I've got a class like:

public class Food
{
  public static IList<Ingredient> ingredients
  public bool uses(Ingredient i)
  {
    return ingredients.Contains(i);
  }
}

I Quickly inherit from this to create several types of food like:

public class Cake : public Food
{
  public static IList<Ingredient> ingredients = new List<Ingredient>()
  {
    Sugar,
    Eggs,
    Milk
  }
}

Now I wish to have the ability to do

Food f = getFood();
if (f.uses(Eggs))
{
   // Do something
}

So I wish to possess a static listing of elements that (for instance) all cakes can share, instead of a listing per demonstration of Cake and have the ability to can get on inside a virtual way.

I am prepared to stir the code around to obtain a similar effect as needed!

In such instances, the OOD "prefer" to create the course Food abstract, because the "Elements" will change from the Food to a different. Thus, as others have stated, causeing this to be list static is meaningless, since static ought to be a modifier for an attribute which isn't distinguishing through the objects.

I would recommend an answer the following:

public abstract class Food
{
   public abstract IList<Ingredient> Ingredients
   {
       get;
   }
}

Now any class - to become a concrete - is going to be driven from Food and for that reason it has to implement this property to ensure that it gives its very own ingredients:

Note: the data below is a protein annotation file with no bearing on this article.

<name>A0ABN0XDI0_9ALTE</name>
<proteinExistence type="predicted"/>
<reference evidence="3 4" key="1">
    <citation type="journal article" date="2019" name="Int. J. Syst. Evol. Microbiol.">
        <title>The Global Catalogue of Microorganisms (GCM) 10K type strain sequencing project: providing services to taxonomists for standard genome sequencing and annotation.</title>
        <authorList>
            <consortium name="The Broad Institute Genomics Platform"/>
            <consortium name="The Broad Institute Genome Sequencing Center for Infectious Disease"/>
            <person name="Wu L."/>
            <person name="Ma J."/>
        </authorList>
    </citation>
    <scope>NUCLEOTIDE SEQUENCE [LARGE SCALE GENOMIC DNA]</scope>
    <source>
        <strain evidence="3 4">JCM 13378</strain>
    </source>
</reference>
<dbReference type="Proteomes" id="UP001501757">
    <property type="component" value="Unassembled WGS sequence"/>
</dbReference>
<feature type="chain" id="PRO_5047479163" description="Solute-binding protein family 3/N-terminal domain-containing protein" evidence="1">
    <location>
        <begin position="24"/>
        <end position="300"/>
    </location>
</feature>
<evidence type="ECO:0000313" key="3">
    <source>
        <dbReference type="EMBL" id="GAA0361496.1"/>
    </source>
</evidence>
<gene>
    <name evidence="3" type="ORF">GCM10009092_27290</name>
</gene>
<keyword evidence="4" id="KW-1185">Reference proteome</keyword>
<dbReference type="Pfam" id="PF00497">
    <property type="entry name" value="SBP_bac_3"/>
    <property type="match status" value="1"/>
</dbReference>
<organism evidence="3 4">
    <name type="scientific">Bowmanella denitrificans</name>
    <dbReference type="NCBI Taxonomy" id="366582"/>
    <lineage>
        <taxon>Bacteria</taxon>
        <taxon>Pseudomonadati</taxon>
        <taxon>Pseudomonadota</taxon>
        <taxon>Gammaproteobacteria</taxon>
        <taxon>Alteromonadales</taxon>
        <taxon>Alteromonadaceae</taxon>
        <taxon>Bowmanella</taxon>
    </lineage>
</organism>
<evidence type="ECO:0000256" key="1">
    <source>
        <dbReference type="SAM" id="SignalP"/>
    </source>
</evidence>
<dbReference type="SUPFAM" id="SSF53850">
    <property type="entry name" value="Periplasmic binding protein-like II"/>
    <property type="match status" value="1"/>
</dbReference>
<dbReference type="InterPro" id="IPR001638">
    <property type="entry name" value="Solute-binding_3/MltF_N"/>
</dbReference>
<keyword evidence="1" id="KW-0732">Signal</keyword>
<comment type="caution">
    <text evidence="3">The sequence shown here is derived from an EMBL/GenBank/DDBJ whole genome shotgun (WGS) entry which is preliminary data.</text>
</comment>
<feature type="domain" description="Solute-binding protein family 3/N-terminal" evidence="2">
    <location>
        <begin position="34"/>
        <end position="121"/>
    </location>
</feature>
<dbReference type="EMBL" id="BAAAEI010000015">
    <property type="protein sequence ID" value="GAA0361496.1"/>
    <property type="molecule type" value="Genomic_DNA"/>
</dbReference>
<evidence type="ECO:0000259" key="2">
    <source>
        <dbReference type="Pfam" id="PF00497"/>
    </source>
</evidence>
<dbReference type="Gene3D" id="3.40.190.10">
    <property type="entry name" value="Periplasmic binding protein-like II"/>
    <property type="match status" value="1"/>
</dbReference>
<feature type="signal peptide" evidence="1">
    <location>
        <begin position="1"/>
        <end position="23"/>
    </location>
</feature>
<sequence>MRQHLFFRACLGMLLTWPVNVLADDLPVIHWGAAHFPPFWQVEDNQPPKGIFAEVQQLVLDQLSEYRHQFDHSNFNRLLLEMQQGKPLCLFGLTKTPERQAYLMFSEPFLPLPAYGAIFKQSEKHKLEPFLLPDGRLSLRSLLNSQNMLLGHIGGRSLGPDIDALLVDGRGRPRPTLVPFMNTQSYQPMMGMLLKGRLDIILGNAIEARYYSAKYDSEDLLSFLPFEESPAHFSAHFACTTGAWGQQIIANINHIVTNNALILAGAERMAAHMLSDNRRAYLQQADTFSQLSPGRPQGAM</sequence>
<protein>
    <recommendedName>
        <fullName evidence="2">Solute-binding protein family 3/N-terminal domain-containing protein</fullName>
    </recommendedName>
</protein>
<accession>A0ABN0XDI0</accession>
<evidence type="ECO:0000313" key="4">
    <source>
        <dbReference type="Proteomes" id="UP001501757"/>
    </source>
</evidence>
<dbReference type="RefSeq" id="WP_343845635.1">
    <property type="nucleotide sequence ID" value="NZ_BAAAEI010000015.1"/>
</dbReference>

public class Cake : Food
{
  public override IList<Ingredient> Ingredients
  {
      get { 
              return new IList<Ingredient>()
              { Sugar, Eggs, Milk };
          }
  }
}

You can define a technique GetIngredients() the subclasses override:

public abstract class Food
{
  public static IList<Ingredient> ingredients
  public bool uses(Ingredient i)
  {
    return GetIngredients().Contains(i);
  }

  protected abstract IList<Ingredient> GetIngredients();
}


public class Cake : public Food
{
  public static IList<Ingredient> ingredients = new List<Ingredient>()
  {
    Sugar,
    Eggs,
    Milk
  }

   protected override IList<Ingredient> GetIngredients()
   {
      return ingredients ;
   }
}

How about making all this cases of one class? like:

class Food
{
    public IList<Ingredient> ingredients;
    public Food(IList<Ingredient> ingredients)
    {
        this.ingredients = ingredients.Clone();
    }
    public bool uses(Ingredient i)
    {
        return ingredients.Contains(i);
    }
}

Food Cake = new Food({ Sugar, Eggs, Milk });

The elements don't need to be static. You could have all kinds of different cakes be a consequence of the wedding cake class to ensure that they inherit the most popular elements:

public class Cake : Food 
{ 
  public IList<Ingredient> ingredients = new List<Ingredient>() 
  { 
    Sugar, 
    Eggs, 
    Milk 
  } 
} 


public class DevilsFoodCake : Cake 
{ 
  public DevilsFoodCake()
  {
        ingredients.AddRange(new List<Ingredient>() 
        { 
            Chocolate,
            SourCream
        } 
   }
}